Born in South Sudan before fleeing the civil war as a six-year-old, Mayor Chagai discovered basketball while growing up in a Kenyan refugee camp.
Using the sport to find a sense of community and confidence from his early years, hoops naturally became an integral part of settling in Australia after arriving in 2006.
Connecting with a group of similarly aged Sudanese men in his new home of Blacktown, New South Wales, the challenge of finding a team and venue to train and play was significant.
“Some guys had been here for a few years before me, but it was still a struggle to find out how to be on a team and train,” Chagai recalled. “I was told to go to PCYC Blacktown, where is where I first found an indoor court, that’s how I got involved in basketball in Australia.”
While Chagai and his friends would turn to basketball during their free-time, significant challenges in the community continued to fuel tensions in the area.
“In 2007 there was a lot of issues in Blacktown. There was a lot rivalry between groups and different backgrounds, so it was very hard. There was always tension and people hanging out in groups,” Chagai said.
“Myself, I came here with nobody, I was more scared of myself. If I didn’t have a social group that is out of trouble and off the streets, then that was it. I see many other young people in the same situation so I asked my friends how we can help.”
Working with the migrant resource centre and local police, Chagai was able to organise training sessions for his friends on Tuesday and Thursday nights at PCYC.
While the initial progress was a major steppingstone, he realised that many other youths in the area could benefit from the same opportunity.
“I see all these kids that come after school and they have nowhere to go. I decided we needed to give one session to the kids. We started with only six kids, but that’s how Savanna Pride began. We just wanted to solve a problem and to stay out of trouble.”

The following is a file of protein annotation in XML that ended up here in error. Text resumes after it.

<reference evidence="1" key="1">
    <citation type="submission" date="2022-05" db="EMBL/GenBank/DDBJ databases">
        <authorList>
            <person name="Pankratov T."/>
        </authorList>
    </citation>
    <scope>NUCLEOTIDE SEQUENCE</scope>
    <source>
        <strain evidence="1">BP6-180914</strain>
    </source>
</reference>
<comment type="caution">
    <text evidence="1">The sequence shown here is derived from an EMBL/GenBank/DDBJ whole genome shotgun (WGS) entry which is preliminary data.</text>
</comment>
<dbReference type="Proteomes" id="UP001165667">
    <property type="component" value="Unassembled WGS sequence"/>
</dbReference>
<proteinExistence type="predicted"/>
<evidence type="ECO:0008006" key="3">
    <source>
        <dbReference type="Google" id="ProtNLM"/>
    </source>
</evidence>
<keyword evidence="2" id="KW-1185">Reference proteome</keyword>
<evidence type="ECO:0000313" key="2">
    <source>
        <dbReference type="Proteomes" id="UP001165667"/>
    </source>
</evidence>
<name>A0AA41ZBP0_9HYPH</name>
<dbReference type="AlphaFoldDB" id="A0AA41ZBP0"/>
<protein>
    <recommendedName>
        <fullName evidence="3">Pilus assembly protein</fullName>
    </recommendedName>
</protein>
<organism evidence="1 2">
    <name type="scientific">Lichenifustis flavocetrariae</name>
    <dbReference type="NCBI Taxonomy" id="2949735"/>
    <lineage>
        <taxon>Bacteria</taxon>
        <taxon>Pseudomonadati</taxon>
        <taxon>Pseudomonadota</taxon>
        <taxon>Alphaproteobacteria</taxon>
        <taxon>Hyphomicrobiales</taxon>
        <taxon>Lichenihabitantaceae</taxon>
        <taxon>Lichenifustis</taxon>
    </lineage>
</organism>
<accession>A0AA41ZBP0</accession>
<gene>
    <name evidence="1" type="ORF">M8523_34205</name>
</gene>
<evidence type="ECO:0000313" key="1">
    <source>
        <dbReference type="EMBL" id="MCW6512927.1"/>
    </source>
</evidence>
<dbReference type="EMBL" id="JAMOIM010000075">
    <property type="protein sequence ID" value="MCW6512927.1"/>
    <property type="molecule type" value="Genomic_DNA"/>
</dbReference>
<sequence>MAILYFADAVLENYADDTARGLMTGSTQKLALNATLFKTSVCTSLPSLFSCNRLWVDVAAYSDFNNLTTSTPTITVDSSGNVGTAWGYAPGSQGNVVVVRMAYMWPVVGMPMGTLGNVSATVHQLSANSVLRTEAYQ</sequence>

“Slowly, we started learning how to coach and play and taking on the tough responsibility of dealing with the kids and selling them on the love of basketball and how it can keep them out of trouble. We tried to form friendships and encourage and push for a connection because that was the biggest problem.”
From those humble beginnings, Savannah Pride was born, transforming into a multicultural club inclusive of all backgrounds, growing to currently hold over 250 active members and recently expanding to Wagga Wagga in New South Wales.
Producing over 30 athletes who have accepted scholarships at programs at Basketball Australia’s Centre of Excellence and the United States, the focus is divided between development on the court and in the classroom.
“We came up with the idea of ‘no school, no play’. If you aren’t going to school, you can’t come and play.”
“Myself as a coach, I take the philosophy that you have to become a better student first to become a better athlete. The one thing I teach to the kids is the education component and that’s how Savannah Pride is known in the community. That’s the number one rule we enforce and encourage and support.”
From first picking up a ball in Kenya to becoming a community leader in Australia, Chagai’s story is an inspiring reminder of the positive impact sport can have in developing a path for children to follow throughout life.
“Once you learn some skills in basketball you can be very proud of yourself. You can start thinking about your dreams,” Chagai explains. “I started realising that if we can use basketball here in Australia we can be accepted by the locals and people around us.”
“When I was in Kenya I wanted to play at a higher level and I didn’t have the chance, so when I came here, I thought maybe that dream that I had I could pass it on to some other people.
“Basketball, like any sport, if you love it, you will be thinking about it every day and you will want to do anything you can to make yourself feel happy and proud. You can make a lot of friends, good friends, regardless of you background with basketball.”
Savannah Pride continues to evolve and strengthen through the continuing support of the community, notably PCYC, Basketball NSW, Sydney Kings, and Basketball Australia.
Written by Kane Pitman, freelance contributor for Basketball Australia
Images courtesy of the Savannah Pride